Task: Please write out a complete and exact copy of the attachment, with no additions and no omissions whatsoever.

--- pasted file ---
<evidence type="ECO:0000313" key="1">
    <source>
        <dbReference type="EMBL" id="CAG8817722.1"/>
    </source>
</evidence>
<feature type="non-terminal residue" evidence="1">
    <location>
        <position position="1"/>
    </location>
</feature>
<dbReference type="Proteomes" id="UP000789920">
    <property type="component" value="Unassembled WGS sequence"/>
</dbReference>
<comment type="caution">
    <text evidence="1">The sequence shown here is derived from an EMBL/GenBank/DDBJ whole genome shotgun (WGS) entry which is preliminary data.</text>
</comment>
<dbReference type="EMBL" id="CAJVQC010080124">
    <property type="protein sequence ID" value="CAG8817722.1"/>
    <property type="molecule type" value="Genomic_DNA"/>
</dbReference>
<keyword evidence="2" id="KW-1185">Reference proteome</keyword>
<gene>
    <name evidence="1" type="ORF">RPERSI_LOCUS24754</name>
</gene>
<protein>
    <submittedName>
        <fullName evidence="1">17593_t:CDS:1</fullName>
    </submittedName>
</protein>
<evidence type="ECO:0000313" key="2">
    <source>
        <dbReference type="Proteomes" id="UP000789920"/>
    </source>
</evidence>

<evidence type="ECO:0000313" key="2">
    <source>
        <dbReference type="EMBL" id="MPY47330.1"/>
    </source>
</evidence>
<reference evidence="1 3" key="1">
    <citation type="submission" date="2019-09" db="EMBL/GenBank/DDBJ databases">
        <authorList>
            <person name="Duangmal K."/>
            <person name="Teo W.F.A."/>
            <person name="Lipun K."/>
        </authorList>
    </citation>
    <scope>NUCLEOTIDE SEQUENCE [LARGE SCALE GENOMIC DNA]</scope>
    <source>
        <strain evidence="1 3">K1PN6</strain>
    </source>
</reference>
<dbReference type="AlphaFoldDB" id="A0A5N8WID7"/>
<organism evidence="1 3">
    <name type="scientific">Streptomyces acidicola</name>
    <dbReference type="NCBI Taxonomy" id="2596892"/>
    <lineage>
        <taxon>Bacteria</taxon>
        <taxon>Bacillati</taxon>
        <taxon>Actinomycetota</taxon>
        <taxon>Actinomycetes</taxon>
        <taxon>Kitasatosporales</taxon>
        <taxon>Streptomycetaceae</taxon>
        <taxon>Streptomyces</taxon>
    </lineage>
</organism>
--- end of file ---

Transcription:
<evidence type="ECO:0000313" key="1">
    <source>
        <dbReference type="EMBL" id="CAG8817722.1"/>
    </source>
</evidence>
<feature type="non-terminal residue" evidence="1">
    <location>
        <position position="1"/>
    </location>
</feature>
<dbReference type="Proteomes" id="UP000789920">
    <property type="component" value="Unassembled WGS sequence"/>
</dbReference>
<comment type="caution">
    <text evidence="1">The sequence shown here is derived from an EMBL/GenBank/DDBJ whole genome shotgun (WGS) entry which is preliminary data.</text>
</comment>
<dbReference type="EMBL" id="CAJVQC010080124">
    <property type="protein sequence ID" value="CAG8817722.1"/>
    <property type="molecule type" value="Genomic_DNA"/>
</dbReference>
<keyword evidence="2" id="KW-1185">Reference proteome</keyword>
<gene>
    <name evidence="1" type="ORF">RPERSI_LOCUS24754</name>
</gene>
<protein>
    <submittedName>
        <fullName evidence="1">17593_t:CDS:1</fullName>
    </submittedName>
</protein>
<evidence type="ECO:0000313" key="2">
    <source>
        <dbReference type="Proteomes" id="UP000789920"/>
    </source>
</evidence>

<evidence type="ECO:0000313" key="2">
    <source>
        <dbReference type="EMBL" id="MPY47330.1"/>
    </source>
</evidence>
<reference evidence="1 3" key="1">
    <citation type="submission" date="2019-09" db="EMBL/GenBank/DDBJ databases">
        <authorList>
            <person name="Duangmal K."/>
            <person name="Teo W.F.A."/>
            <person name="Lipun K."/>
        </authorList>
    </citation>
    <scope>NUCLEOTIDE SEQUENCE [LARGE SCALE GENOMIC DNA]</scope>
    <source>
        <strain evidence="1 3">K1PN6</strain>
    </source>
</reference>
<dbReference type="AlphaFoldDB" id="A0A5N8WID7"/>
<organism evidence="1 3">
    <name type="scientific">Streptomyces acidicola</name>
    <dbReference type="NCBI Taxonomy" id="2596892"/>
    <lineage>
        <taxon>Bacteria</taxon>
        <taxon>Bacillati</taxon>
        <taxon>Actinomycetota</taxon>
        <taxon>Actinomycetes</taxon>
        <taxon>Kitasatosporales</taxon>
        <taxon>Streptomycetaceae</taxon>
        <taxon>Streptomyces</taxon>
    </lineage>
</organism>